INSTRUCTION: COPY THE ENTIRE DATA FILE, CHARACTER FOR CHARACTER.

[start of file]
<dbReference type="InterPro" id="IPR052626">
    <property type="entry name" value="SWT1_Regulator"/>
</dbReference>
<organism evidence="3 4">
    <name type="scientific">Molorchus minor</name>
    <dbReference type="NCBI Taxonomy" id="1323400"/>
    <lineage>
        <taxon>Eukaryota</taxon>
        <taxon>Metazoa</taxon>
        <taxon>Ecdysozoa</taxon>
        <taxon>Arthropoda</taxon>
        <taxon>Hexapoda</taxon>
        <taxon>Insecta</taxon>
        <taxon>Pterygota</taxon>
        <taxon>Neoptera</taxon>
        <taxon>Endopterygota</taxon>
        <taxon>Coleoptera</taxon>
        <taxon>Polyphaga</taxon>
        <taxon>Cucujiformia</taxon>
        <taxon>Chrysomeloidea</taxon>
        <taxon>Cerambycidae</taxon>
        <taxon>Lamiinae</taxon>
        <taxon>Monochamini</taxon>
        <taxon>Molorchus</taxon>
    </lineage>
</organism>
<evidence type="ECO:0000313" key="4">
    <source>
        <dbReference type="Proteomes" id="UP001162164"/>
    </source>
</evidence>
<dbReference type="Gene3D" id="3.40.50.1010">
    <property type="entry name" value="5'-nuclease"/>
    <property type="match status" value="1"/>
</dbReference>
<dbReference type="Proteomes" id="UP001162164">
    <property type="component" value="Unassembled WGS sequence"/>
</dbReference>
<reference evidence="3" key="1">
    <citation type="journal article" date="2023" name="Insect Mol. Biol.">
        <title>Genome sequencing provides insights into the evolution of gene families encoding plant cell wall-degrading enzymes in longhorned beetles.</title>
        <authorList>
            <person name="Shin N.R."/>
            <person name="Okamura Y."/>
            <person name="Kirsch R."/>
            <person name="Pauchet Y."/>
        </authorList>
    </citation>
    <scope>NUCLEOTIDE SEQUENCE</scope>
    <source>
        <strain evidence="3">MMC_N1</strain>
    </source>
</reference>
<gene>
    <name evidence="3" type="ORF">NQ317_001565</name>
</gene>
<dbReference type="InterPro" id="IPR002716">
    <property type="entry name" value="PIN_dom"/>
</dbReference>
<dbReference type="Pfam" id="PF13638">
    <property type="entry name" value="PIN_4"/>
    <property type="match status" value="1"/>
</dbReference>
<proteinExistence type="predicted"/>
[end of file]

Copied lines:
<dbReference type="InterPro" id="IPR052626">
    <property type="entry name" value="SWT1_Regulator"/>
</dbReference>
<organism evidence="3 4">
    <name type="scientific">Molorchus minor</name>
    <dbReference type="NCBI Taxonomy" id="1323400"/>
    <lineage>
        <taxon>Eukaryota</taxon>
        <taxon>Metazoa</taxon>
        <taxon>Ecdysozoa</taxon>
        <taxon>Arthropoda</taxon>
        <taxon>Hexapoda</taxon>
        <taxon>Insecta</taxon>
        <taxon>Pterygota</taxon>
        <taxon>Neoptera</taxon>
        <taxon>Endopterygota</taxon>
        <taxon>Coleoptera</taxon>
        <taxon>Polyphaga</taxon>
        <taxon>Cucujiformia</taxon>
        <taxon>Chrysomeloidea</taxon>
        <taxon>Cerambycidae</taxon>
        <taxon>Lamiinae</taxon>
        <taxon>Monochamini</taxon>
        <taxon>Molorchus</taxon>
    </lineage>
</organism>
<evidence type="ECO:0000313" key="4">
    <source>
        <dbReference type="Proteomes" id="UP001162164"/>
    </source>
</evidence>
<dbReference type="Gene3D" id="3.40.50.1010">
    <property type="entry name" value="5'-nuclease"/>
    <property type="match status" value="1"/>
</dbReference>
<dbReference type="Proteomes" id="UP001162164">
    <property type="component" value="Unassembled WGS sequence"/>
</dbReference>
<reference evidence="3" key="1">
    <citation type="journal article" date="2023" name="Insect Mol. Biol.">
        <title>Genome sequencing provides insights into the evolution of gene families encoding plant cell wall-degrading enzymes in longhorned beetles.</title>
        <authorList>
            <person name="Shin N.R."/>
            <person name="Okamura Y."/>
            <person name="Kirsch R."/>
            <person name="Pauchet Y."/>
        </authorList>
    </citation>
    <scope>NUCLEOTIDE SEQUENCE</scope>
    <source>
        <strain evidence="3">MMC_N1</strain>
    </source>
</reference>
<gene>
    <name evidence="3" type="ORF">NQ317_001565</name>
</gene>
<dbReference type="InterPro" id="IPR002716">
    <property type="entry name" value="PIN_dom"/>
</dbReference>
<dbReference type="Pfam" id="PF13638">
    <property type="entry name" value="PIN_4"/>
    <property type="match status" value="1"/>
</dbReference>
<proteinExistence type="predicted"/>